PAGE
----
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SessionMake Decisions with Confidence

Make Decisions with Confidence

When making decisions, your emotions are always a part of the equation. Mollie explains how, rather than trying to suppress our feelings, we can learn from them to make even smarter choices.

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Better mental health starts with Headspace

(bright music) I was asked to lead a big consulting project at my job, and it meant that I was traveling four days a week. And so this decision was difficult for me because I had a lot of conflicting emotions around what was being asked of me. I'm a home body, I don't like to travel that much, so that made me wanna say no. And I actually felt some fear of regret, of like, oh, if I don't take this project, someone else might lead it, or I might get another project that's not as high profile, and how would I feel about that? So I think often when we're trying to consider a decision, we tend to paint it as I can do A or B. And often there's a lot in between A and B. And so that's one where leaning too hard into your initial emotion doesn't really work. That project actually did end up helping me get promoted. And I knew that there was a lot of growth that came out of the project. (lively music) We tend to think of rational analysis as straightforward and listening to your feelings as disingenuous. But the reason that emotions get a bad rap is that we don't know how to decode them. There's a study of the people who made the best investment decisions within a firm. And the people who made the best decisions were the ones who were feeling the strongest emotion at the time, good or bad. They were recognizing, "Oh, I'm having a strong emotion. What does that tell me about the decision that I'm trying to make? Should I be listening to that emotion or not?" So they didn't completely ignore it. They said, "How should I factor this emotion in to making this decision right now?" (upbeat music) Rather than trying to suppress emotions, learn from them to help you make difficult decisions. Let's say you're reading through your school's alumni magazine and you notice that all of the people that you're most envious of are teachers. That might be a really good sign to you that you want to switch careers and become a teacher, but you have to allow yourself to feel that envy in order to get that information. (bright music) Notice the emotions that you're feeling and categorize them into relevant and irrelevant emotions. A good rule of thumb is to keep relevant emotions and toss irrelevant emotions. So let's say that I've been invited to go out to drinks with some colleagues after work, and so it's my job to figure out what are the relevant emotions and what are the irrelevant emotions. Let's say that I'm feeling tired and hungry. That might be an irrelevant emotion, because I could get food when I go out for drinks and probably once I get there, I will feel a little bit more energized. I might also be feeling like, "Hey, I haven't seen my colleagues in...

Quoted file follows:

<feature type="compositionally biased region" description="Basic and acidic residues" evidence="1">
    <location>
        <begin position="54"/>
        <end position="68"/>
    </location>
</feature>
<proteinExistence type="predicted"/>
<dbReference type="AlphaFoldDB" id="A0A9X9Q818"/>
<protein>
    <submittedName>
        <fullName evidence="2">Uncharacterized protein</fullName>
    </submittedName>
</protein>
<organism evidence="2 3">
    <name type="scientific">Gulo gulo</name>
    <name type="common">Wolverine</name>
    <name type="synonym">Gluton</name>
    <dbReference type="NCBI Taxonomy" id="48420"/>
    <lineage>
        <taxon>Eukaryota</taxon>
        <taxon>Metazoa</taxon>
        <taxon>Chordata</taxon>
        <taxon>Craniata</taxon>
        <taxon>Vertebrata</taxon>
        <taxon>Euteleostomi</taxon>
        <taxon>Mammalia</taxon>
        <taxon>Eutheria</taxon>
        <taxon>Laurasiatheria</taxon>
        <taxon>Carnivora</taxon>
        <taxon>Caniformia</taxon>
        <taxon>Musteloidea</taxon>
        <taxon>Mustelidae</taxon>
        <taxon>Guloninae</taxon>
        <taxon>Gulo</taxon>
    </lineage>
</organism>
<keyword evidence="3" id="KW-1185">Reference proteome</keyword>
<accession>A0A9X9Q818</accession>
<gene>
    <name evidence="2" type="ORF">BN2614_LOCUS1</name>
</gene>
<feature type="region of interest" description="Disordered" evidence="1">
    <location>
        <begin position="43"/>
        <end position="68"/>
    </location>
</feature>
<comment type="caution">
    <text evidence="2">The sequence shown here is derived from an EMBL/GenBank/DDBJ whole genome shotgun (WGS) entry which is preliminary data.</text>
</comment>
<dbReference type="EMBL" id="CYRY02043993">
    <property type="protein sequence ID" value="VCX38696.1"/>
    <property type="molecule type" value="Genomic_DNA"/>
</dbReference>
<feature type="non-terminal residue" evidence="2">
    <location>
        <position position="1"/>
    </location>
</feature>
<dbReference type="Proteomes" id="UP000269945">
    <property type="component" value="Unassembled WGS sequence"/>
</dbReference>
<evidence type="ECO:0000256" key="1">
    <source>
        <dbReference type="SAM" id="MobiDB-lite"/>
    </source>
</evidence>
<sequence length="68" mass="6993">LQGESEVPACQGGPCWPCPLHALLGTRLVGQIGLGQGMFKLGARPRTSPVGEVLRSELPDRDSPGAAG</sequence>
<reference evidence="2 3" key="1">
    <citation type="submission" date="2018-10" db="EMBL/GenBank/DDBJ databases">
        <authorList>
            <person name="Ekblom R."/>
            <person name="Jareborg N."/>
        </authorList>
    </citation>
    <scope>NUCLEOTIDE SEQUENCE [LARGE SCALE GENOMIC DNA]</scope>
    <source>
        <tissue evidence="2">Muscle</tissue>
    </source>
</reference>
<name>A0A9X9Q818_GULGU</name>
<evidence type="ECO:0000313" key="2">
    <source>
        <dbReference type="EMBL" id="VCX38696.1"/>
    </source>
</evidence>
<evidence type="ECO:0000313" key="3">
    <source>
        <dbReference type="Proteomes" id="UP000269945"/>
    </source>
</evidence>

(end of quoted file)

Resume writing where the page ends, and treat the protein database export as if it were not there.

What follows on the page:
Duration6 min

About your teachers

  • A former Buddhist monk, Andy has guided people in meditation and mindfulness for 20 years. In his mission to make these practices accessible to all, he co-created the Headspace app in 2010.

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  • Eve is a mindfulness teacher, overseeing Headspace’s meditation curriculum. She is passionate about sharing meditation to help others feel less stressed and experience more compassion in their lives.

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  • As a meditation teacher, Dora encourages others to live, breathe, and be with the fullness of their experiences. She loves meditation’s power to create community and bring clarity to people’s minds.

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  • Kessonga has been an acupuncturists, therapist, and meditation teacher, working to bring mindfulness to the diverse populations of the world.

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  • Rosie Acosta has studied yoga and mindfulness for more than 20 years and taught for over a decade. Rosie’s mission is to help others overcome adversity and experience radical love.

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